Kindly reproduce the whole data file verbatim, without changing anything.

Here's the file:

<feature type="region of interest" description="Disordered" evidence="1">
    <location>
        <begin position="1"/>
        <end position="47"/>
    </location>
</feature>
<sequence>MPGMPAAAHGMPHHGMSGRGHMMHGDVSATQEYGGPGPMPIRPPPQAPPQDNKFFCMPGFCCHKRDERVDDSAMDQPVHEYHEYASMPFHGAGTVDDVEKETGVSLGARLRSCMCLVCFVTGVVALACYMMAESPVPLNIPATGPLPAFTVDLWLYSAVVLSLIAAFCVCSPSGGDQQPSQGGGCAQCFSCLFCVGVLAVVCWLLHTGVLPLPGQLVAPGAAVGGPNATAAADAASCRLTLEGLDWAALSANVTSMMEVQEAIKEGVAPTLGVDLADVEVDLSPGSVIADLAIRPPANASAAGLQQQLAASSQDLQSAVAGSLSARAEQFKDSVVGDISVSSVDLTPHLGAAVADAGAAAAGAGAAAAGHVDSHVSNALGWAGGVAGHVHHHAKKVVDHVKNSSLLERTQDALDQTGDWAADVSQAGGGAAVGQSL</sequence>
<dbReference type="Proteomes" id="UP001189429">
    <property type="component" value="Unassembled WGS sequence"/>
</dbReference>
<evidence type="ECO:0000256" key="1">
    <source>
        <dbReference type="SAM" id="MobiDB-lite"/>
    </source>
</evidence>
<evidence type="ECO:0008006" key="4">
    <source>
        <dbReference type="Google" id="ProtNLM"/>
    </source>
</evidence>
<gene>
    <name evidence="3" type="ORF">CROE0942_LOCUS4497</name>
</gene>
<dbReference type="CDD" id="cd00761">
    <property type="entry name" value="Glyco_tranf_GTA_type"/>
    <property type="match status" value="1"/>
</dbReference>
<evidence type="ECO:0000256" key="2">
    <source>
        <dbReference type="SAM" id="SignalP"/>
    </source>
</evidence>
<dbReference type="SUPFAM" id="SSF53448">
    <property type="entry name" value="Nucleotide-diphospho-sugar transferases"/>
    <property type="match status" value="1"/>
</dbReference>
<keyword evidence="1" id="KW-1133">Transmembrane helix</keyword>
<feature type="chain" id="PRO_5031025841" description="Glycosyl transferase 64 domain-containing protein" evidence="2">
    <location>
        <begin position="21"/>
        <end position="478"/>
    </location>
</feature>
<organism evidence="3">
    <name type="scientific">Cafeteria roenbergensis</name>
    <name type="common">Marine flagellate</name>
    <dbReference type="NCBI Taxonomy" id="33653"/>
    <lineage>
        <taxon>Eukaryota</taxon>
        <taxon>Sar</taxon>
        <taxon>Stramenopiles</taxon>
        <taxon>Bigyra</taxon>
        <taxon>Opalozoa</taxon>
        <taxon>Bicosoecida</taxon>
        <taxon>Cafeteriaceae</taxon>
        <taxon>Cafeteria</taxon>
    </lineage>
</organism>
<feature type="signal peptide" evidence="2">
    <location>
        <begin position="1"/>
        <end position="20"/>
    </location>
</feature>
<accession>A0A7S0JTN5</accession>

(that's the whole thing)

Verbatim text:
<feature type="region of interest" description="Disordered" evidence="1">
    <location>
        <begin position="1"/>
        <end position="47"/>
    </location>
</feature>
<sequence>MPGMPAAAHGMPHHGMSGRGHMMHGDVSATQEYGGPGPMPIRPPPQAPPQDNKFFCMPGFCCHKRDERVDDSAMDQPVHEYHEYASMPFHGAGTVDDVEKETGVSLGARLRSCMCLVCFVTGVVALACYMMAESPVPLNIPATGPLPAFTVDLWLYSAVVLSLIAAFCVCSPSGGDQQPSQGGGCAQCFSCLFCVGVLAVVCWLLHTGVLPLPGQLVAPGAAVGGPNATAAADAASCRLTLEGLDWAALSANVTSMMEVQEAIKEGVAPTLGVDLADVEVDLSPGSVIADLAIRPPANASAAGLQQQLAASSQDLQSAVAGSLSARAEQFKDSVVGDISVSSVDLTPHLGAAVADAGAAAAGAGAAAAGHVDSHVSNALGWAGGVAGHVHHHAKKVVDHVKNSSLLERTQDALDQTGDWAADVSQAGGGAAVGQSL</sequence>
<dbReference type="Proteomes" id="UP001189429">
    <property type="component" value="Unassembled WGS sequence"/>
</dbReference>
<evidence type="ECO:0000256" key="1">
    <source>
        <dbReference type="SAM" id="MobiDB-lite"/>
    </source>
</evidence>
<evidence type="ECO:0008006" key="4">
    <source>
        <dbReference type="Google" id="ProtNLM"/>
    </source>
</evidence>
<gene>
    <name evidence="3" type="ORF">CROE0942_LOCUS4497</name>
</gene>
<dbReference type="CDD" id="cd00761">
    <property type="entry name" value="Glyco_tranf_GTA_type"/>
    <property type="match status" value="1"/>
</dbReference>
<evidence type="ECO:0000256" key="2">
    <source>
        <dbReference type="SAM" id="SignalP"/>
    </source>
</evidence>
<dbReference type="SUPFAM" id="SSF53448">
    <property type="entry name" value="Nucleotide-diphospho-sugar transferases"/>
    <property type="match status" value="1"/>
</dbReference>
<keyword evidence="1" id="KW-1133">Transmembrane helix</keyword>
<feature type="chain" id="PRO_5031025841" description="Glycosyl transferase 64 domain-containing protein" evidence="2">
    <location>
        <begin position="21"/>
        <end position="478"/>
    </location>
</feature>
<organism evidence="3">
    <name type="scientific">Cafeteria roenbergensis</name>
    <name type="common">Marine flagellate</name>
    <dbReference type="NCBI Taxonomy" id="33653"/>
    <lineage>
        <taxon>Eukaryota</taxon>
        <taxon>Sar</taxon>
        <taxon>Stramenopiles</taxon>
        <taxon>Bigyra</taxon>
        <taxon>Opalozoa</taxon>
        <taxon>Bicosoecida</taxon>
        <taxon>Cafeteriaceae</taxon>
        <taxon>Cafeteria</taxon>
    </lineage>
</organism>
<feature type="signal peptide" evidence="2">
    <location>
        <begin position="1"/>
        <end position="20"/>
    </location>
</feature>
<accession>A0A7S0JTN5</accession>